Looking back on my work this year has been really interesting. Although it has changed and grown substantially over the last 12 months, I wanted to identify the ideas and elements that have remained constant throughout the work. I felt that it might be too easy to head off in a new direction that was not inline with where I want the core of my practice to be and think that taking time to reflect on where I’ve been will be give me a solid foundation to continue working.
The main materials I have worked with have been paper, wax, metal, wood.
Paper was (and still is) of interest to me for its structural possibilities. The nature of paper, books, writing etc isn’t a driving force in why I would use it, the appeal for me is in the way the material can be manipulated and structured. I enjoy the fact that it can be floppy or rigid, patterned or stark, folded or curved.
Wax has a number of material and symbolic attributes that I’m keen to pursue. It’s texture, malleability, smell, ability to be carved and cast, it’s ability to be melted or frozen – in a material sense these attributes give me a lot to work with. Symbolically beeswax is, of course, associated with bees and bees have a whole raft of symbolism around them! Immediately I think of hexagons and the number 6 due to their hexagonal cone structures. With my love of geometry anything that involves shapes and numbers immediately gets my attention. (The ‘Honeycomb Conjecture” (first recorded c.36BC) states that a regular hexagonal grid is the best way to divide a surface into regions of equal area with the least total perimeter.)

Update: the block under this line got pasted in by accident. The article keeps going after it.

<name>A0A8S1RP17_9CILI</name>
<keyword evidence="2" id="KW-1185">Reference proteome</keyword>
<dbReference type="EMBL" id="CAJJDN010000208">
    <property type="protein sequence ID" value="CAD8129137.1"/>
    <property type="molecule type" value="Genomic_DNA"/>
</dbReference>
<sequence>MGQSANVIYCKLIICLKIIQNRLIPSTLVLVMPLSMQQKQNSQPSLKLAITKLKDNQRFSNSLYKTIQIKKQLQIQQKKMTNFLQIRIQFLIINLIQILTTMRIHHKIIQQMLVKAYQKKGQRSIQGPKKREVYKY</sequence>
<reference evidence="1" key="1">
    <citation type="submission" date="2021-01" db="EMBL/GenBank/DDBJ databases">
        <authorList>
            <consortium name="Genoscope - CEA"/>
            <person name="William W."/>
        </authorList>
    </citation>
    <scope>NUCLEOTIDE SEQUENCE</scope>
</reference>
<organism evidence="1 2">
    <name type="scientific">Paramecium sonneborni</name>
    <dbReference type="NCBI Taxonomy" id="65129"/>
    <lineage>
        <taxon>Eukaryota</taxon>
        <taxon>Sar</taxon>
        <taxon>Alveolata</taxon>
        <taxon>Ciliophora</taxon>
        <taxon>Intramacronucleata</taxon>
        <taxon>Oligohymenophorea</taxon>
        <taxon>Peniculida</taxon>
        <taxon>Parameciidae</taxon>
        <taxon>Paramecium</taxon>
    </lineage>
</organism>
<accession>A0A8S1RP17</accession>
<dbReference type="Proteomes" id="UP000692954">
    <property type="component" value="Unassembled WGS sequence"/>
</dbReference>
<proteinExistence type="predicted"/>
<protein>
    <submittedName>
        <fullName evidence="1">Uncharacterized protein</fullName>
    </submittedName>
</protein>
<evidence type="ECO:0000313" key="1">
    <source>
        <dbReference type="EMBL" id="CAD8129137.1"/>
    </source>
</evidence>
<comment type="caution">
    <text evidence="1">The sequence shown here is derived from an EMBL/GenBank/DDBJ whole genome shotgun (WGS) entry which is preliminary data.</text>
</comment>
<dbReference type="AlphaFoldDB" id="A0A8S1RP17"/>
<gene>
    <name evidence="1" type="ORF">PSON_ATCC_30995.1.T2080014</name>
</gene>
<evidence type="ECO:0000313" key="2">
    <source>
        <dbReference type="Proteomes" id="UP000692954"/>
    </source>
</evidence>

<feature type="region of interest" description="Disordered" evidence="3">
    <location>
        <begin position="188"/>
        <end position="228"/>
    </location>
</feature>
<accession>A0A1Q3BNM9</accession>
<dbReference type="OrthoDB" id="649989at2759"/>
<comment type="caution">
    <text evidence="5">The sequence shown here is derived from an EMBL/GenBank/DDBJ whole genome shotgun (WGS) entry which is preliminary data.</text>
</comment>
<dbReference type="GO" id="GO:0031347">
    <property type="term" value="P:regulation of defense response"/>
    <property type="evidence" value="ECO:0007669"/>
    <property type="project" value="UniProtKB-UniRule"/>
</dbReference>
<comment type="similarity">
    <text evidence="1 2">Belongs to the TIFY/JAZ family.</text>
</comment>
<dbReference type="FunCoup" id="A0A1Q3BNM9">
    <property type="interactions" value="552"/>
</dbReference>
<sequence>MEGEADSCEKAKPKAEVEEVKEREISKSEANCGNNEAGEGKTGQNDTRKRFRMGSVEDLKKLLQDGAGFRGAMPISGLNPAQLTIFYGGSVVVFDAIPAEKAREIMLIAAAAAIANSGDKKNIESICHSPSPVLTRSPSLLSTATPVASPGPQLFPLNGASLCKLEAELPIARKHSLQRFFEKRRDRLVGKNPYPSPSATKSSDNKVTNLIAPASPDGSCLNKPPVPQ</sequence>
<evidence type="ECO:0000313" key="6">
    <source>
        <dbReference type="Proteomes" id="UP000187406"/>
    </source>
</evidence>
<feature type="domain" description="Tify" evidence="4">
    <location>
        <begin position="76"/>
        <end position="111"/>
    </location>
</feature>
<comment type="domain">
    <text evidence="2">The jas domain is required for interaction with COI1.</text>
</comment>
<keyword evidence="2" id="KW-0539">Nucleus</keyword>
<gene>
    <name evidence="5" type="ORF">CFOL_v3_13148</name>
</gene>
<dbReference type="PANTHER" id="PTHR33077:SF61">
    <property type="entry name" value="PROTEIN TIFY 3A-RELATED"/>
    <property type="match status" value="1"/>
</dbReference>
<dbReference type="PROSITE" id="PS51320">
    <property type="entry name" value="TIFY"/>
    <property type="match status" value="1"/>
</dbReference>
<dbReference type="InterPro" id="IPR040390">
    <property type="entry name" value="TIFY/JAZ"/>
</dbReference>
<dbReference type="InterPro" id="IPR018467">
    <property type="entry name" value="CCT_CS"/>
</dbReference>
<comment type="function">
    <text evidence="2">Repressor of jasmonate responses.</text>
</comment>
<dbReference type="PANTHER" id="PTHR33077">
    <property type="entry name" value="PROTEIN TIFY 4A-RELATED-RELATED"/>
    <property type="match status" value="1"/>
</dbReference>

Wax is also traditionally used for candles: heat and light, for sealing important documents: secrecy, and for lost wax casting, which leads me to metals.
Metals were part of my June work and are something I have wanted to work with more. I incorporated copper into my September works and copper is a metal that is of particular interest to me, I think because of it’s colour, malleability and ability to develop verdigris. The links between metal and wax are in the casting process. The wax is carved, then when the molten metal is poured it causes the wax to evaporate entirely leaving one material in the place of another. In order to make more of the item, the new metal must be moulded and wax effigies made in its place which are each lost once again to every metal that is made. There is something in that process of wax, heat, metal – solid, liquid, solid – the creation of multiples from singles through complete loss of the original that speaks to me. Maybe there is some type of alchemical process going on there.
I used natural wood in my September works along with charcoal and resin; all three materials are natural products of trees. On reflection it is the charcoal and resin that interest me the most as materials to continue working with. Charcoal because of it’s mark-making possibilities, it’s heat-producing properties and it’s ritual component. Resin due to it’s ability to move between states of stickiness and brittleness, it’s ability to release incredible scent when combined with the heat of charcoal.
Looking back through my April, June and September works I have pulled out some concepts that are manifest in all three.
There are also ideas around transformation, reactions, alchemy and potentiality which have been working through my mind and my research. These are ideas I have discussed with supervisors and colleagues.
There is an idea around ‘containment’ and ‘hiding/revealing’.
In the April work the unfolding piece had hidden messages, within moving objects, within containers (magical)
In the June work the reacted metals were held within glass containers (scientific) and the large objects were containers in that they had holes that allowed the viewer to peer inside them.
In the September work there was the ritual captured inside the glass box (ritualistic) and the dodecahedron that had popped open spilling it’s guts on the floor.
Concepts of hiding and revealing, secrets whether dangerous or benign, interior and exterior spaces are things I want to pursue further.
Although it hasn’t been as blatantly obvious in the last 12 months practice, I’m still curious about exploring ‘thresholds’. Contemporary works and ideas that I have looked at that in some way work with ideas around thresholds keep me coming back, so I know that there is fodder there for my practice.